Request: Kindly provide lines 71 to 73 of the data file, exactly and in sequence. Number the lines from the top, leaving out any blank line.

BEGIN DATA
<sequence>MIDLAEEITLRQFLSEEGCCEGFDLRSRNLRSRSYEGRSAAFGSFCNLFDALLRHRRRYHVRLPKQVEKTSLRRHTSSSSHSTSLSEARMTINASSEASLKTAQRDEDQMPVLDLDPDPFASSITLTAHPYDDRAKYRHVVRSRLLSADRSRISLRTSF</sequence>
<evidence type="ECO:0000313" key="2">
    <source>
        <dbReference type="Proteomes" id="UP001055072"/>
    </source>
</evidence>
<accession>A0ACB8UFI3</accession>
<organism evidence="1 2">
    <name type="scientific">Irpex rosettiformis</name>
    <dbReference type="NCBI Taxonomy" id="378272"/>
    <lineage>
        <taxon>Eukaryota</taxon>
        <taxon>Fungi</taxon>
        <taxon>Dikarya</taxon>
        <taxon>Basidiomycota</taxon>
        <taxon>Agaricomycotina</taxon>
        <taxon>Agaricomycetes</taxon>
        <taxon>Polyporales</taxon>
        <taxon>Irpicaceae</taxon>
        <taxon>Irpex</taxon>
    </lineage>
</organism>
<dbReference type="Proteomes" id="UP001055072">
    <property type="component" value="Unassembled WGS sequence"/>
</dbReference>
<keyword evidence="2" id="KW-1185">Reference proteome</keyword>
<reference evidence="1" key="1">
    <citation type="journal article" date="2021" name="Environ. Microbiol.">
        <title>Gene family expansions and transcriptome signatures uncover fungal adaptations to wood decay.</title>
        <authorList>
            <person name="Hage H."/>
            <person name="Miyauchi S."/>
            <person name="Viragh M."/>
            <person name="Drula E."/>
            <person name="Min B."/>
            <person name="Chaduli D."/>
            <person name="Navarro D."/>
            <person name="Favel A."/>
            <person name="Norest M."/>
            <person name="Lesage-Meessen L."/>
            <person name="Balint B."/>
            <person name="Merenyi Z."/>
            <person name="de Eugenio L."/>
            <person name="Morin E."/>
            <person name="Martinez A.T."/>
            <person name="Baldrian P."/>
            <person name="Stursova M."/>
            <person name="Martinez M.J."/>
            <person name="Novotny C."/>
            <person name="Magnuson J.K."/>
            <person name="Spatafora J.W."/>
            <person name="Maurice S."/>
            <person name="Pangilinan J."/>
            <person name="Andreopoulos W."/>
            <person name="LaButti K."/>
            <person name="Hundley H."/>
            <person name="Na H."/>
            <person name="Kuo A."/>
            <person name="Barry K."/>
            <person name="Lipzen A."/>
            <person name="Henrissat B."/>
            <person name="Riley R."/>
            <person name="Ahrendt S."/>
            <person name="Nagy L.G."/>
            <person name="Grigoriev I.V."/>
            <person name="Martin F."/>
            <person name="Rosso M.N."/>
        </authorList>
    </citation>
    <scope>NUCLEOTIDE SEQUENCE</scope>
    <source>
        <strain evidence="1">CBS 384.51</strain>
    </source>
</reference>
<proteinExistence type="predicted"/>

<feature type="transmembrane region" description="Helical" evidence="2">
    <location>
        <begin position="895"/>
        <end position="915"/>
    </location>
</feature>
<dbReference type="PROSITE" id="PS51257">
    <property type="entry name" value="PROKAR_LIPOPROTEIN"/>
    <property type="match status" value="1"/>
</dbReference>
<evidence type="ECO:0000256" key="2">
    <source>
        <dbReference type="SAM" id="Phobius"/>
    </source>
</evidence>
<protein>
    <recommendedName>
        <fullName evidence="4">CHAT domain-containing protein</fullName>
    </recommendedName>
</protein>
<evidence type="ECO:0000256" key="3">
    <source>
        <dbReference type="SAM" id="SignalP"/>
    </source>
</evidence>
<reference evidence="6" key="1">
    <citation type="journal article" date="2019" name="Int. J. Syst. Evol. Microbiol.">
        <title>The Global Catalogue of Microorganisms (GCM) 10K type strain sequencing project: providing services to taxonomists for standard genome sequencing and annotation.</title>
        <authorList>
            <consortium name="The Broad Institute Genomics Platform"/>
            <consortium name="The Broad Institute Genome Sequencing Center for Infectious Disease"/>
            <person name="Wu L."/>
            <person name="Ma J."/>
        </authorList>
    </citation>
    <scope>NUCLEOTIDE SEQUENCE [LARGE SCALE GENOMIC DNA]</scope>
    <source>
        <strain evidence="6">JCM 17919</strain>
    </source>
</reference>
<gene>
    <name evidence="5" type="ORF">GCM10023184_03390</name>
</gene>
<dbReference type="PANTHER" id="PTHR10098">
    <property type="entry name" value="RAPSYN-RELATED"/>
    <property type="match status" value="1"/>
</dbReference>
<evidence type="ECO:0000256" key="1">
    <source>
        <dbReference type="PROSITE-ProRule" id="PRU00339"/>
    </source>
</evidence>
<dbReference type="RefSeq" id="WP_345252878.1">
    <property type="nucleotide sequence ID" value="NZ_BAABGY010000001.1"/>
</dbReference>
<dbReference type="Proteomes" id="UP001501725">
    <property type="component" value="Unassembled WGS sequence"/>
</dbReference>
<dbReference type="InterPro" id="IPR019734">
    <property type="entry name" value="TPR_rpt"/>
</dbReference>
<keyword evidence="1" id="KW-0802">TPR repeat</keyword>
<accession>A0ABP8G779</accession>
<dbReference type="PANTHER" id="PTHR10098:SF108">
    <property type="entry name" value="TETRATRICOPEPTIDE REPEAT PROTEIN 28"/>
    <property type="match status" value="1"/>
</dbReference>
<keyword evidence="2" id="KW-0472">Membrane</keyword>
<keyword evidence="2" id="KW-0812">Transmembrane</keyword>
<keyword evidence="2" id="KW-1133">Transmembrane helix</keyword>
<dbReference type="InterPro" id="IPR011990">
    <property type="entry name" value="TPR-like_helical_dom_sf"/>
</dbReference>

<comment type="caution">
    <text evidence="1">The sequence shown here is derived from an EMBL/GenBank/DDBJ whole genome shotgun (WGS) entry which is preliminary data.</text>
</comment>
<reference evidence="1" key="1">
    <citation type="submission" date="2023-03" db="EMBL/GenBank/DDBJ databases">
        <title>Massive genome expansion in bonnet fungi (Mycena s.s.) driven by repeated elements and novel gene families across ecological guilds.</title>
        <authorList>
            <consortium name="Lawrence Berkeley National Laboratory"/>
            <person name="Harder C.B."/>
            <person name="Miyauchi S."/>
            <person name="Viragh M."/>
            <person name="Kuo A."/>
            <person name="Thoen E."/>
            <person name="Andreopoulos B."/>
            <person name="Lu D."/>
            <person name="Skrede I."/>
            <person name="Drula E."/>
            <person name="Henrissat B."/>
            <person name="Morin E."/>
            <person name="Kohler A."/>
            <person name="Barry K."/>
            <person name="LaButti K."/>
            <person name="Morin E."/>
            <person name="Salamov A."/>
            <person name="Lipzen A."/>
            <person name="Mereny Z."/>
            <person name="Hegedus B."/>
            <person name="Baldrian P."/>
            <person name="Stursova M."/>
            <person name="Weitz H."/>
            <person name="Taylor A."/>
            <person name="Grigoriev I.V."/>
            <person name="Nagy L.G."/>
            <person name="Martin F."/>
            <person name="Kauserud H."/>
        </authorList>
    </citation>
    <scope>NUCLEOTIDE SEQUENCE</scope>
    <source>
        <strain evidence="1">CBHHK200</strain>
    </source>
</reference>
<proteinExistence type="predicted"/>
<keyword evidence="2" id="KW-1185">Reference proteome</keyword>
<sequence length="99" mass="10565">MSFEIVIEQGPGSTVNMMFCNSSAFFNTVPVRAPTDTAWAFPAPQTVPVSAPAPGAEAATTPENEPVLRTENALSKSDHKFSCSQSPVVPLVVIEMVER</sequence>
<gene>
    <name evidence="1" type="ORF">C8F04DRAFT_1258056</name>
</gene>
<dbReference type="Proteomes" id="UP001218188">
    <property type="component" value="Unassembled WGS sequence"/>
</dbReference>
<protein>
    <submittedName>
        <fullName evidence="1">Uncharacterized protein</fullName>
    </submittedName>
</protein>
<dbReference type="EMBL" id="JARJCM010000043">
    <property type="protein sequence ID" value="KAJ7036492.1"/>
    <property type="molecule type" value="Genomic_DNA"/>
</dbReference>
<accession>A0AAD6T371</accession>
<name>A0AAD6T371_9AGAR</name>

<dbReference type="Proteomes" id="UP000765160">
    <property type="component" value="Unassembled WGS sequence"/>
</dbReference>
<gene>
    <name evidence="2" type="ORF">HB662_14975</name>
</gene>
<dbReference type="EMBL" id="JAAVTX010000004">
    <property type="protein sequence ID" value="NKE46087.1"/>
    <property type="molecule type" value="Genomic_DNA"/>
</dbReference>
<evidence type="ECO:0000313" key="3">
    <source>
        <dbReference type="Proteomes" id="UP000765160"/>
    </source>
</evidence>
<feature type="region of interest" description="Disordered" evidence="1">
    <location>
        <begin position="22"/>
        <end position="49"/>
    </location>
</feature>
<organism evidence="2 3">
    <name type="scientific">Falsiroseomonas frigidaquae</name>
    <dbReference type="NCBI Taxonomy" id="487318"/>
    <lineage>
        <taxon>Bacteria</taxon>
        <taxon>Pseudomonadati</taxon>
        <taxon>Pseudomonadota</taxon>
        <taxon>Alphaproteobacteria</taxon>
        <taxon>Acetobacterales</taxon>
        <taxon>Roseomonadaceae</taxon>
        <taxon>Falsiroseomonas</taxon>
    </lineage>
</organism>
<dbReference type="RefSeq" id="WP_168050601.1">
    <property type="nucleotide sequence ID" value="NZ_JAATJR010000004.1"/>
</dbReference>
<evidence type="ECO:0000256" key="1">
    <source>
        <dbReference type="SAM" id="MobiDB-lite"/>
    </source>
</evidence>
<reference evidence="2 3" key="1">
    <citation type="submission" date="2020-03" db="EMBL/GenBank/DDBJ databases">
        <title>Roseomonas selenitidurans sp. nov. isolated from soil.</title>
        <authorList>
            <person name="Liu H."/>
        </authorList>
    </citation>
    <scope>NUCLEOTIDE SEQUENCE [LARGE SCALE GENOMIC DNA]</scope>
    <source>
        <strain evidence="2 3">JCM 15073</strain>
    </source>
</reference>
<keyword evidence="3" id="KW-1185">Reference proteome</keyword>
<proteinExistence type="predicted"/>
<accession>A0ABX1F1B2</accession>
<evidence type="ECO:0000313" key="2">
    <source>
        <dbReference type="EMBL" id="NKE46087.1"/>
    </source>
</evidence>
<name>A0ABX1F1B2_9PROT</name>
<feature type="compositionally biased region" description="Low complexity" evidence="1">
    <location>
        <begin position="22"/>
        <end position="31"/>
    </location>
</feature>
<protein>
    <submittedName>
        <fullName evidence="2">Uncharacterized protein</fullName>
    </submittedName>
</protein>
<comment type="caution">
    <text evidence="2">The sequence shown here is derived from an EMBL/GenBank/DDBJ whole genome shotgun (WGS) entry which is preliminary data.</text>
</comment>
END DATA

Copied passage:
    <source>
        <strain evidence="1">CBS 384.51</strain>
    </source>